Then there's this one, which I can't tie directly to a point in time when the computer hangs, but which I didn't expect to see:

\Device\ACPIEC: The embedded controller (EC) hardware didn't respond within the timeout period. This may indicate an error in the EC hardware or firmware, or possibly a poorly designed BIOS which accesses the EC in an unsafe manner. The EC driver will retry the failed transaction if possible.

One peculiar thing I've noticed while watching the task manager during the slow periods is that, when the computer stutters, the CPU usage graph usually exhibits the same behavior: the line spikes up and down rapidly between roughly 50% and roughly 15%. Yet, there are other times when the line can spike up to 90% or so and even stay there for a little bit, and I won't experience the slowdown. During the choppy periods when the needle is jumping up and down very quickly, System Idle Process is still taking up the lion's share of the CPU in the processes list. The only other active programs that ever pop up as taking a share of the CPU on the processes list during choppy periods are Firefox, sometimes my desktop Mp3 player and usually the Task Manager itself. But if I reboot the computer with no startup programs and never launch anything but the task manager, I'll still get the same CPU behavior and the same stuttering. Meanwhile, 96%-100% of the CPU will still be designated as System Idle Process in the processes list for the duration of the slow period.

Could it be that my processor is just too underpowered?

#4 Budapest

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Posted 06 April 2009 - 04:28 PM

The System Idle Process is just a count of the amount of unused CPU, so if the System Idle Process is high that is a good thing.

Try using the AutoRuns utility, which is a kind of more powerful Task Manager, to see if you can identify anything that is hogging your CPU.

Also, you might want to try some generally housekeeping type things like deleting temp files, degrag and chkdsk.
The power of accurate observation is commonly called cynicism by those who haven't got it.

—George Bernard Shaw

#5 tarnations

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Posted 06 April 2009 - 04:56 PM

Thanks again, Budapest. I'll try Autoruns right now. As for general housecleaning, disabling startups, scanning, etc., I've been johnny on the spot with maintenance the last several months. It's all I can do to keep it running as well as it does, which isn't great.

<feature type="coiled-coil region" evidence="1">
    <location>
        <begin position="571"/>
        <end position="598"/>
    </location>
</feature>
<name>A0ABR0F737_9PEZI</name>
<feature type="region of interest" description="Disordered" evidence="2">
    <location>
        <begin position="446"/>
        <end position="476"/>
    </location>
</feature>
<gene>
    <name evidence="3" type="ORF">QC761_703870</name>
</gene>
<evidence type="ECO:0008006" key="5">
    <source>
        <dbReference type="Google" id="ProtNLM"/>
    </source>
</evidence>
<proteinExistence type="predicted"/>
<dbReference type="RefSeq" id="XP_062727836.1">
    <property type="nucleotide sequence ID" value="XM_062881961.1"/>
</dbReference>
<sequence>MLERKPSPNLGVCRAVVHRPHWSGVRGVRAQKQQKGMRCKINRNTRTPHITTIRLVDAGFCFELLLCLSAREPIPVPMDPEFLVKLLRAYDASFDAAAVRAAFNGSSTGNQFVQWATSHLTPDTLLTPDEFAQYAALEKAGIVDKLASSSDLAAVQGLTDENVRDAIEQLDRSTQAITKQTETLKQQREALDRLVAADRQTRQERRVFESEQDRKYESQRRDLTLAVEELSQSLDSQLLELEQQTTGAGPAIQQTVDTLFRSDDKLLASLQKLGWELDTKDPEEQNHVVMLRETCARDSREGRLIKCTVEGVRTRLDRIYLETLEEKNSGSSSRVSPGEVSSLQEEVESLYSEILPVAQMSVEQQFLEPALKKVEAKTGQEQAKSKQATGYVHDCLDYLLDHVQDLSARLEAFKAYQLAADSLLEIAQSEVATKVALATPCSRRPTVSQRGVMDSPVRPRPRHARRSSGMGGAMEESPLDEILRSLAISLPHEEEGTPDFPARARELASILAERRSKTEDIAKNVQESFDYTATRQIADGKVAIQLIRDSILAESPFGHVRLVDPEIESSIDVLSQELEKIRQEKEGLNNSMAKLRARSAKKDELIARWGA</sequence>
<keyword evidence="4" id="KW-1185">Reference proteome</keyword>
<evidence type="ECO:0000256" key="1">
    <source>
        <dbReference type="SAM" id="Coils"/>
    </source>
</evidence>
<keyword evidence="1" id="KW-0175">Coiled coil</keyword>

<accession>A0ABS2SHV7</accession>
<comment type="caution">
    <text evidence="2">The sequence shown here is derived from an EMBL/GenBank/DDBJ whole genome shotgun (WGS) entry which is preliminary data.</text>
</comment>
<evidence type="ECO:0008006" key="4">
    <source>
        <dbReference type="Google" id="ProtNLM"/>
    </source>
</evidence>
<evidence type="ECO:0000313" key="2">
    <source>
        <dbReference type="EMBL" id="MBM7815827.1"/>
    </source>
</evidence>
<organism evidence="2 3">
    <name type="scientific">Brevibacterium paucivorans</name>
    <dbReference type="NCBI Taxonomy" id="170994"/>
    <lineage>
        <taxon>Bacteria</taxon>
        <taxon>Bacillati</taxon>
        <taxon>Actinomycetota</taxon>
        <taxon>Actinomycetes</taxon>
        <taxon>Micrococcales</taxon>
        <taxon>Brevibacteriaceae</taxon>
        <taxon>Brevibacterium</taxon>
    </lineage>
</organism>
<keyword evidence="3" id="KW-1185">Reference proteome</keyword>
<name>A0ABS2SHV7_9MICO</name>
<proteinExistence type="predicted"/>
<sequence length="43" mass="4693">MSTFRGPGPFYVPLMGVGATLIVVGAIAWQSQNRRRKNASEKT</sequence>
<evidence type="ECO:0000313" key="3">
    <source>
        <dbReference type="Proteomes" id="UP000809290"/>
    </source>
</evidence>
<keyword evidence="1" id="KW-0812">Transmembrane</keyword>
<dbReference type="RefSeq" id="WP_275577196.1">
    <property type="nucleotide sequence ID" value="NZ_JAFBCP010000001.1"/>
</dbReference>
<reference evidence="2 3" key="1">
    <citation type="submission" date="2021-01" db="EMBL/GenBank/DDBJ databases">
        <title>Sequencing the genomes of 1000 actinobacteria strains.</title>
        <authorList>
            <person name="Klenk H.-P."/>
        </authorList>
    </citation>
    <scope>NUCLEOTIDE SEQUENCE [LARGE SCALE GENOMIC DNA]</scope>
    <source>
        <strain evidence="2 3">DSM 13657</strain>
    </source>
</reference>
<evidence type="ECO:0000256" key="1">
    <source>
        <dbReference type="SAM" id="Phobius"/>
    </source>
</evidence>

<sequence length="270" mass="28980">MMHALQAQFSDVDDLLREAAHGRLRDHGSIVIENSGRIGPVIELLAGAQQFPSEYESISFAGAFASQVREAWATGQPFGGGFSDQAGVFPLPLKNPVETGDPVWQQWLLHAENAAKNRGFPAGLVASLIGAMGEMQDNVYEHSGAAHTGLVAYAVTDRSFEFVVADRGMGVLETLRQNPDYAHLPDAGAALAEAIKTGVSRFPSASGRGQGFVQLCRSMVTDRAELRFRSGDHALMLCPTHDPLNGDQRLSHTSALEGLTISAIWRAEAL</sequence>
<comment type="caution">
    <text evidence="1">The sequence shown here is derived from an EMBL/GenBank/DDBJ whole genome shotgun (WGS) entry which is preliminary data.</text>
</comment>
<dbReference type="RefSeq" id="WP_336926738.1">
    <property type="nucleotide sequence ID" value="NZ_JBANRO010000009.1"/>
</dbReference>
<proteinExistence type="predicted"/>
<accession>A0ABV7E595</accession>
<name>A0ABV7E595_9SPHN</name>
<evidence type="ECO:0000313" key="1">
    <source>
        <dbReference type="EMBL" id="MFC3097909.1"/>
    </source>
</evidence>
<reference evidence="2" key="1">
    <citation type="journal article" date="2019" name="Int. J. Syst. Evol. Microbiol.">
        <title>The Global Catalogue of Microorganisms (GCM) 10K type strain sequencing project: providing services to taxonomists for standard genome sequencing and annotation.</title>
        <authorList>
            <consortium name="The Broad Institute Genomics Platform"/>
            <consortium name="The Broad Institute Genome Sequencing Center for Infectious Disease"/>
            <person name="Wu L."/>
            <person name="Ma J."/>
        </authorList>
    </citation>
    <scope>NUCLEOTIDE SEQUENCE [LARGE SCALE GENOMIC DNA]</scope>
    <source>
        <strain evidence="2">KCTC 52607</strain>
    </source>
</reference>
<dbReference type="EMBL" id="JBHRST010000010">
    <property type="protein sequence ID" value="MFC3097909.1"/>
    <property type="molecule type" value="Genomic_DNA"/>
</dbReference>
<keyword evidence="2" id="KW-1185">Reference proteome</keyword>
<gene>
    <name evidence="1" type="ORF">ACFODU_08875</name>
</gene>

Here's something new I just discovered, though. Since I have a history of being functionally imbecilic when it comes to the technical side of these machines I rely on for both my livelihood and entertainment, I have to learn things that should be fairly obvious. One of these things I've learned today is that my issues could be caused by a slightly overheating CPU.

So I downloaded the CPU temperature monitoring utility SpeedFan, and it says my CPU is chilling out around 52-56 degrees Celcius most of the time. But when my system slows down, it shoots up as high as 62, although it stabalizes at something more like 58/59 on the high end. Still, I've found that this happens pretty reliably during the slow spurts.

Is my machine overheating? If so, what kind of aftermarket fixes can I try other than getting one of those clunky cooling platforms to set my laptop on?

I'll come back with anything I dig up through Autoruns. And, again, THANK YOU for your expertise. If only the geeks I count among my personal friends were so generous with their time.

#6 Budapest

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Posted 06 April 2009 - 05:21 PM

If you think overheating is a problem get a can of compressed air and thoroughly blow out the computer's vents.
The power of accurate observation is commonly called cynicism by those who haven't got it.

—George Bernard Shaw

#7 craz

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Posted 11 April 2009 - 10:59 AM

This seems to be the very problem I have. I too have stripped off all the stuff I don't use, done virus and spyware scans, etc. Let me know if you have any success with the venting. I notice my Acer laptop seems to get warm too, and I am going to try and clear the vents now!